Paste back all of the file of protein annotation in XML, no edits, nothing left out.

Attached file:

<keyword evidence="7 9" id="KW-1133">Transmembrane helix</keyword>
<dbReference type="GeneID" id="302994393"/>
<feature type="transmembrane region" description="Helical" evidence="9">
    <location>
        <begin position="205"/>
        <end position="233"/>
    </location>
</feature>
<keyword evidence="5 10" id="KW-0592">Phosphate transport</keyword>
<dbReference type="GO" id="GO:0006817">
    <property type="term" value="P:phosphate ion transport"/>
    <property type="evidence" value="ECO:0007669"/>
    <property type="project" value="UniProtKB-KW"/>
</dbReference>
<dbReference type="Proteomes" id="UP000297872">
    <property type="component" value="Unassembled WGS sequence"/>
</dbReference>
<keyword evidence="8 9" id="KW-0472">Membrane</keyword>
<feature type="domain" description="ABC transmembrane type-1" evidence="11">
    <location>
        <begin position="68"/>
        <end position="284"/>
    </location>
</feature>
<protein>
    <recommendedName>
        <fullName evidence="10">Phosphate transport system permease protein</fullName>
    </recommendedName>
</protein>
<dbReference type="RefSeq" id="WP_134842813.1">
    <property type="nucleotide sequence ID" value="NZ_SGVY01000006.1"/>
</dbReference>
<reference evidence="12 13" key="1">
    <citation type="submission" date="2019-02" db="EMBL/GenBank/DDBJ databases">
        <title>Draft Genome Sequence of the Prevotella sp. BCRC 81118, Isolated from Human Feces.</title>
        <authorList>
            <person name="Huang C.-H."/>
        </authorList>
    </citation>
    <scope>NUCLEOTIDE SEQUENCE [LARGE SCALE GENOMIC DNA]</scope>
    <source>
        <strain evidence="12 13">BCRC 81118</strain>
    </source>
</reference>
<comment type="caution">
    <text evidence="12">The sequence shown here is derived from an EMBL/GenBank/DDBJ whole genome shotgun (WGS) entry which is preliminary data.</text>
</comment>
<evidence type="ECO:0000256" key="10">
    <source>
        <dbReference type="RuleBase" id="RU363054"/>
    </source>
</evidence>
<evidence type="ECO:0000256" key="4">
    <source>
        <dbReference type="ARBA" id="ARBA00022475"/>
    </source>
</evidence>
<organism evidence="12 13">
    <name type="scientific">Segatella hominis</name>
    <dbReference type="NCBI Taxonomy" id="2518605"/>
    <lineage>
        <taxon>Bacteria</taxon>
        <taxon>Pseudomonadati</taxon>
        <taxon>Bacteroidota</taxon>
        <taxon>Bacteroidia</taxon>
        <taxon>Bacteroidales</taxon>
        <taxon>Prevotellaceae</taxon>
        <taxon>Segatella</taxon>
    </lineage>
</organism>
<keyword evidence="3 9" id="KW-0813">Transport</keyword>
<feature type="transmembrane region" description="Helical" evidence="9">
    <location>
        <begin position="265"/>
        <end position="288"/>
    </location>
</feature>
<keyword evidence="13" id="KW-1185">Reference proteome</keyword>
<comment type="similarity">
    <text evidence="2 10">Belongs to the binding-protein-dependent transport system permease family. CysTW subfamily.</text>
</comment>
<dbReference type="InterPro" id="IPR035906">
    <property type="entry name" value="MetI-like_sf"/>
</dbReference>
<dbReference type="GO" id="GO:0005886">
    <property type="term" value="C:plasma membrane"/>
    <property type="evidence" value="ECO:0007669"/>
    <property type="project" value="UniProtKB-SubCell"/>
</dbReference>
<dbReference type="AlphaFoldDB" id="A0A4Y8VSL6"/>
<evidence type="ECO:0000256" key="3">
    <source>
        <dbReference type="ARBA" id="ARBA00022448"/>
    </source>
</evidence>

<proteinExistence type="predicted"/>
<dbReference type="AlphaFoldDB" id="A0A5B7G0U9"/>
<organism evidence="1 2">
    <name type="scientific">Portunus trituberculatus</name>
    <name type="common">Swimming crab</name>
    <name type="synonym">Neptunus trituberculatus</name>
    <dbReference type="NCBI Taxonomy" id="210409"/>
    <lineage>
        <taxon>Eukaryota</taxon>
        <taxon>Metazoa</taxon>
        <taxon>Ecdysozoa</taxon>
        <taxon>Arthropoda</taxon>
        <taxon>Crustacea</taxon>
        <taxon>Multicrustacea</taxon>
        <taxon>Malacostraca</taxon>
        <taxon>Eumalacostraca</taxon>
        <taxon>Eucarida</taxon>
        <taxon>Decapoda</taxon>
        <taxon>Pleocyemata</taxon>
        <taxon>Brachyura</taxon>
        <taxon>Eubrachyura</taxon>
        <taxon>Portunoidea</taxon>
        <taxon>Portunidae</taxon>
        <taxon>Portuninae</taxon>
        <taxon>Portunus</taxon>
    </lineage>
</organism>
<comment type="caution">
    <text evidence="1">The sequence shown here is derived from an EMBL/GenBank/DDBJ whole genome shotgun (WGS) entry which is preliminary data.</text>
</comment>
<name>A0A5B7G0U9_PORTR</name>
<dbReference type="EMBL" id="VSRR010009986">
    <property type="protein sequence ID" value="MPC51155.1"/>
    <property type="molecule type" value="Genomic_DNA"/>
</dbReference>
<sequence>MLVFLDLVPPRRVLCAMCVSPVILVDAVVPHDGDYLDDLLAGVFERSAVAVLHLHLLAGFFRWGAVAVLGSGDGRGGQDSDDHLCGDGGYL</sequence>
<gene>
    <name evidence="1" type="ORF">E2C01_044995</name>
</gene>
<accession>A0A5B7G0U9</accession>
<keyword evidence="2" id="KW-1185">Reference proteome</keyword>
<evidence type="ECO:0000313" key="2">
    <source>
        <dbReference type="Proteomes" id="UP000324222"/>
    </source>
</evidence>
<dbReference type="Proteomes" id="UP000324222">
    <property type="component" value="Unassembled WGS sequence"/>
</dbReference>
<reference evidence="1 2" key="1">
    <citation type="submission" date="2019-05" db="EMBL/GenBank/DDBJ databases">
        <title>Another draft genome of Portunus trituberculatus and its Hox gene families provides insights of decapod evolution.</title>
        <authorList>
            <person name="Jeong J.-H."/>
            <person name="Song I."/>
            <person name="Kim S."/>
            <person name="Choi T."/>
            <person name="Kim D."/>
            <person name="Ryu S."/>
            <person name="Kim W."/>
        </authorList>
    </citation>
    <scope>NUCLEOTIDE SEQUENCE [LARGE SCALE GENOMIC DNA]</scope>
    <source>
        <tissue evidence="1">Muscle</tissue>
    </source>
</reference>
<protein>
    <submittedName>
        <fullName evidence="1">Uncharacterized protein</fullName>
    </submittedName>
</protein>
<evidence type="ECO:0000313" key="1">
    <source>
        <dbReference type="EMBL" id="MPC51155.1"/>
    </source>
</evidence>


<keyword evidence="7 9" id="KW-1133">Transmembrane helix</keyword>
<dbReference type="GeneID" id="302994393"/>
<feature type="transmembrane region" description="Helical" evidence="9">
    <location>
        <begin position="205"/>
        <end position="233"/>
    </location>
</feature>
<keyword evidence="5 10" id="KW-0592">Phosphate transport</keyword>
<dbReference type="GO" id="GO:0006817">
    <property type="term" value="P:phosphate ion transport"/>
    <property type="evidence" value="ECO:0007669"/>
    <property type="project" value="UniProtKB-KW"/>
</dbReference>
<dbReference type="Proteomes" id="UP000297872">
    <property type="component" value="Unassembled WGS sequence"/>
</dbReference>
<keyword evidence="8 9" id="KW-0472">Membrane</keyword>
<feature type="domain" description="ABC transmembrane type-1" evidence="11">
    <location>
        <begin position="68"/>
        <end position="284"/>
    </location>
</feature>
<protein>
    <recommendedName>
        <fullName evidence="10">Phosphate transport system permease protein</fullName>
    </recommendedName>
</protein>
<dbReference type="RefSeq" id="WP_134842813.1">
    <property type="nucleotide sequence ID" value="NZ_SGVY01000006.1"/>
</dbReference>
<reference evidence="12 13" key="1">
    <citation type="submission" date="2019-02" db="EMBL/GenBank/DDBJ databases">
        <title>Draft Genome Sequence of the Prevotella sp. BCRC 81118, Isolated from Human Feces.</title>
        <authorList>
            <person name="Huang C.-H."/>
        </authorList>
    </citation>
    <scope>NUCLEOTIDE SEQUENCE [LARGE SCALE GENOMIC DNA]</scope>
    <source>
        <strain evidence="12 13">BCRC 81118</strain>
    </source>
</reference>
<comment type="caution">
    <text evidence="12">The sequence shown here is derived from an EMBL/GenBank/DDBJ whole genome shotgun (WGS) entry which is preliminary data.</text>
</comment>
<evidence type="ECO:0000256" key="10">
    <source>
        <dbReference type="RuleBase" id="RU363054"/>
    </source>
</evidence>
<evidence type="ECO:0000256" key="4">
    <source>
        <dbReference type="ARBA" id="ARBA00022475"/>
    </source>
</evidence>
<organism evidence="12 13">
    <name type="scientific">Segatella hominis</name>
    <dbReference type="NCBI Taxonomy" id="2518605"/>
    <lineage>
        <taxon>Bacteria</taxon>
        <taxon>Pseudomonadati</taxon>
        <taxon>Bacteroidota</taxon>
        <taxon>Bacteroidia</taxon>
        <taxon>Bacteroidales</taxon>
        <taxon>Prevotellaceae</taxon>
        <taxon>Segatella</taxon>
    </lineage>
</organism>
<keyword evidence="3 9" id="KW-0813">Transport</keyword>
<feature type="transmembrane region" description="Helical" evidence="9">
    <location>
        <begin position="265"/>
        <end position="288"/>
    </location>
</feature>
<keyword evidence="13" id="KW-1185">Reference proteome</keyword>
<comment type="similarity">
    <text evidence="2 10">Belongs to the binding-protein-dependent transport system permease family. CysTW subfamily.</text>
</comment>
<dbReference type="InterPro" id="IPR035906">
    <property type="entry name" value="MetI-like_sf"/>
</dbReference>
<dbReference type="GO" id="GO:0005886">
    <property type="term" value="C:plasma membrane"/>
    <property type="evidence" value="ECO:0007669"/>
    <property type="project" value="UniProtKB-SubCell"/>
</dbReference>
<dbReference type="AlphaFoldDB" id="A0A4Y8VSL6"/>
<evidence type="ECO:0000256" key="3">
    <source>
        <dbReference type="ARBA" id="ARBA00022448"/>
    </source>
</evidence>

<proteinExistence type="predicted"/>
<dbReference type="AlphaFoldDB" id="A0A5B7G0U9"/>
<organism evidence="1 2">
    <name type="scientific">Portunus trituberculatus</name>
    <name type="common">Swimming crab</name>
    <name type="synonym">Neptunus trituberculatus</name>
    <dbReference type="NCBI Taxonomy" id="210409"/>
    <lineage>
        <taxon>Eukaryota</taxon>
        <taxon>Metazoa</taxon>
        <taxon>Ecdysozoa</taxon>
        <taxon>Arthropoda</taxon>
        <taxon>Crustacea</taxon>
        <taxon>Multicrustacea</taxon>
        <taxon>Malacostraca</taxon>
        <taxon>Eumalacostraca</taxon>
        <taxon>Eucarida</taxon>
        <taxon>Decapoda</taxon>
        <taxon>Pleocyemata</taxon>
        <taxon>Brachyura</taxon>
        <taxon>Eubrachyura</taxon>
        <taxon>Portunoidea</taxon>
        <taxon>Portunidae</taxon>
        <taxon>Portuninae</taxon>
        <taxon>Portunus</taxon>
    </lineage>
</organism>
<comment type="caution">
    <text evidence="1">The sequence shown here is derived from an EMBL/GenBank/DDBJ whole genome shotgun (WGS) entry which is preliminary data.</text>
</comment>
<name>A0A5B7G0U9_PORTR</name>
<dbReference type="EMBL" id="VSRR010009986">
    <property type="protein sequence ID" value="MPC51155.1"/>
    <property type="molecule type" value="Genomic_DNA"/>
</dbReference>
<sequence>MLVFLDLVPPRRVLCAMCVSPVILVDAVVPHDGDYLDDLLAGVFERSAVAVLHLHLLAGFFRWGAVAVLGSGDGRGGQDSDDHLCGDGGYL</sequence>
<gene>
    <name evidence="1" type="ORF">E2C01_044995</name>
</gene>
<accession>A0A5B7G0U9</accession>
<keyword evidence="2" id="KW-1185">Reference proteome</keyword>
<evidence type="ECO:0000313" key="2">
    <source>
        <dbReference type="Proteomes" id="UP000324222"/>
    </source>
</evidence>
<dbReference type="Proteomes" id="UP000324222">
    <property type="component" value="Unassembled WGS sequence"/>
</dbReference>
<reference evidence="1 2" key="1">
    <citation type="submission" date="2019-05" db="EMBL/GenBank/DDBJ databases">
        <title>Another draft genome of Portunus trituberculatus and its Hox gene families provides insights of decapod evolution.</title>
        <authorList>
            <person name="Jeong J.-H."/>
            <person name="Song I."/>
            <person name="Kim S."/>
            <person name="Choi T."/>
            <person name="Kim D."/>
            <person name="Ryu S."/>
            <person name="Kim W."/>
        </authorList>
    </citation>
    <scope>NUCLEOTIDE SEQUENCE [LARGE SCALE GENOMIC DNA]</scope>
    <source>
        <tissue evidence="1">Muscle</tissue>
    </source>
</reference>
<protein>
    <submittedName>
        <fullName evidence="1">Uncharacterized protein</fullName>
    </submittedName>
</protein>
<evidence type="ECO:0000313" key="1">
    <source>
        <dbReference type="EMBL" id="MPC51155.1"/>
    </source>
</evidence>